MARKET WATCH: Oil, gas prices rise in NY market

The price of natural gas futures rebounded 1.3% on Mar. 23 in the New York market, and crude continued to climb for the second consecutive session, up 1%.

Sam Fletcher
OGJ Senior Writer

HOUSTON, Mar. 24 -- The price of natural gas futures rebounded 1.3% on Mar. 23 in the New York market, and crude continued to climb for the second consecutive session, up 1%.

Gas prices advanced “as traders went bargain hunting, buying back contracts after prices have plummeted since the start of the year,” said analysts in the Houston office of Raymond James & Associates Inc.

However, they said signs were pointing to oil price declines Mar. 24. “The dollar strengthened (again) vs. the euro on concerns that Greece may turn to the International Monetary Fund for help, therefore undermining the European Union,” they said.

Olivier Jakob at Petromatrix, Zug, Switzerland, said, “So far in 2010, trading crude oil has been as easy as trading copper: just follow the sentiment on equities in the hope that the Dow [Jones Industrial Average] is a good indicator of economic recovery. That is putting a lot of trust in the equity indicator especially when volume on the New York Stock Exchange continues to be at abnormal low level.”

He said, “Going for the equity correlation, crude oil has dropped the dollar correlation, but this will start to translate into a fundamental adjustment on oil demand if the dollar continues to move higher since petroleum products for non-dollar economies are getting dearer by the day.”

US inventories
The Energy Information Administration said Mar. 24 commercial US crude inventories shot up 7.3 million bbl to 351.3 million bbl in the week ended Mar. 19, far outstripping the Wall Street consensus for a 1.7 million bbl increase and likely putting downward pressure on prices. Crude inventories are above average for the time of year.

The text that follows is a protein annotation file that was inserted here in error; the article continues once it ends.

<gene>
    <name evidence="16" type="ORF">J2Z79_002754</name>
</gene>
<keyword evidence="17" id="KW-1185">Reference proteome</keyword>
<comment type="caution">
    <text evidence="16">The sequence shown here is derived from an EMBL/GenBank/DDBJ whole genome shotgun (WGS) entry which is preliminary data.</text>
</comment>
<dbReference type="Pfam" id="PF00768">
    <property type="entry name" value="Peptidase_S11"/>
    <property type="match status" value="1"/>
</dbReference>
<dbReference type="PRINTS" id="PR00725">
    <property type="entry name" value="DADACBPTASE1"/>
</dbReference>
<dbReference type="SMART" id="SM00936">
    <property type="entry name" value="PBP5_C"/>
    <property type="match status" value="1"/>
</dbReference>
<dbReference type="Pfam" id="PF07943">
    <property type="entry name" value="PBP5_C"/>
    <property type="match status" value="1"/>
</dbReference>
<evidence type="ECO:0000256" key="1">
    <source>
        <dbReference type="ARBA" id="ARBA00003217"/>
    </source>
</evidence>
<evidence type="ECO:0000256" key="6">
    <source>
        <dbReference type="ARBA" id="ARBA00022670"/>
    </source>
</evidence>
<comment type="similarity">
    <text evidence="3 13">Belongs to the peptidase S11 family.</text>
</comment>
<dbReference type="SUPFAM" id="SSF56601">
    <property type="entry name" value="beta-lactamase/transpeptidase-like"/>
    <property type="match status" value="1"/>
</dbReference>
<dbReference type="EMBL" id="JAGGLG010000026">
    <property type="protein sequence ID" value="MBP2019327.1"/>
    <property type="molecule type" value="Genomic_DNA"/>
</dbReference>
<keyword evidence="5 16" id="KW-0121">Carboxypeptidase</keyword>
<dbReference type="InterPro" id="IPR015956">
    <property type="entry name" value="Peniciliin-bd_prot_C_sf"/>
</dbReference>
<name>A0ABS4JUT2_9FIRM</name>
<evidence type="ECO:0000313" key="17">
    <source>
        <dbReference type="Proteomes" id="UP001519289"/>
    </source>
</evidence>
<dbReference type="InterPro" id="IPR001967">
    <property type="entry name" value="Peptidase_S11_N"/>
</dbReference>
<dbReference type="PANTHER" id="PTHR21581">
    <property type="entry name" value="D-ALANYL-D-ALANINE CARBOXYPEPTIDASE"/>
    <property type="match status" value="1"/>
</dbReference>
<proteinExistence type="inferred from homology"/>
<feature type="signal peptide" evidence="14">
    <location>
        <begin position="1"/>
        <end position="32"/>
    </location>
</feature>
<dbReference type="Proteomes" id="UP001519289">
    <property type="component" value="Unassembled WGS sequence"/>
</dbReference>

Gasoline stocks fell 2.7 million bbl to 224.6 million bbl in the same period, exceeding expectations of a 1.5 million bbl decline. Those stocks remain above average for this period. Distillate fuel inventories dropped 2.4 million bbl to 145.7 million, compared with estimates of a 1 million bbl decrease. Distillates also remain above average for this time of year.

The American Petroleum Institute earlier reported US crude inventories jumped 7.5 million bbl to 351.5 million bbl in the same week, with gasoline down 87,000 bbl to 226 million bbl and distillates falling 2.5 million bbl to 148.6 million bbl. Refineries were down to 80.8% of operational capacity, API said.

EIA said US crude imports increased by 969,000 b/d to 9.4 million b/d last week. US crude imports averaged 8.9 million b/d over the 4 weeks ended Mar. 19, down 326,000 b/d from the comparable period last year.

The input of crude into US refineries increased by 102,000 b/d to 14 million b/d last week with units operating at 81.1% of capacity, EIA said. Gasoline production increased to 9 million b/d. Distillate fuel production decreased to 3.7 million b/d.

The higher-than-expected stock builds are “another wake-up call for anyone wanting to trade oil purely on a correlation to the Standard & Poor’s 500 index,” Jakob said. “The fundamentals are still not showing a picture where demand needs to be destroyed by higher prices to balance the supply and demand. Stocks remain high, and the petroleum system running at sub-capacity is not showing any signs of distress.”

Energy prices
The new front-month May contract for benchmark US light, sweet crudes gained 31¢ to $81.91/bbl Mar. 23 on the New York Mercantile Exchange. The June contract increased 28¢ to $82.25/bbl. On the US spot market, West Texas Intermediate at Cushing, Okla., was up 31¢ to $81.56/bbl as it tried to get in step with the new front-month futures contract. Heating oil for April delivery increased 1.81¢ to $2.10/gal on NYMEX. Reformulated blend stock for oxygenate blending for the same month inched up 0.66¢ but the closing price again remained virtually unchanged at $2.26/gal.

The April natural gas contract regained 5.1¢ to $4.13/MMbtu on NYMEX. On the US spot market, gas at Henry Hub, La., was up 4.5¢ to $4.10/MMbtu.

In London, the May IPE contract for North Sea Brent crude gained 16¢ to $80.70/bbl. Gas oil for April advanced $8 to $670.25/tonne.

The average price for the Organization of Petroleum Exporting Countries' basket of 12 reference crudes increased 79¢ to $77.54/bbl.

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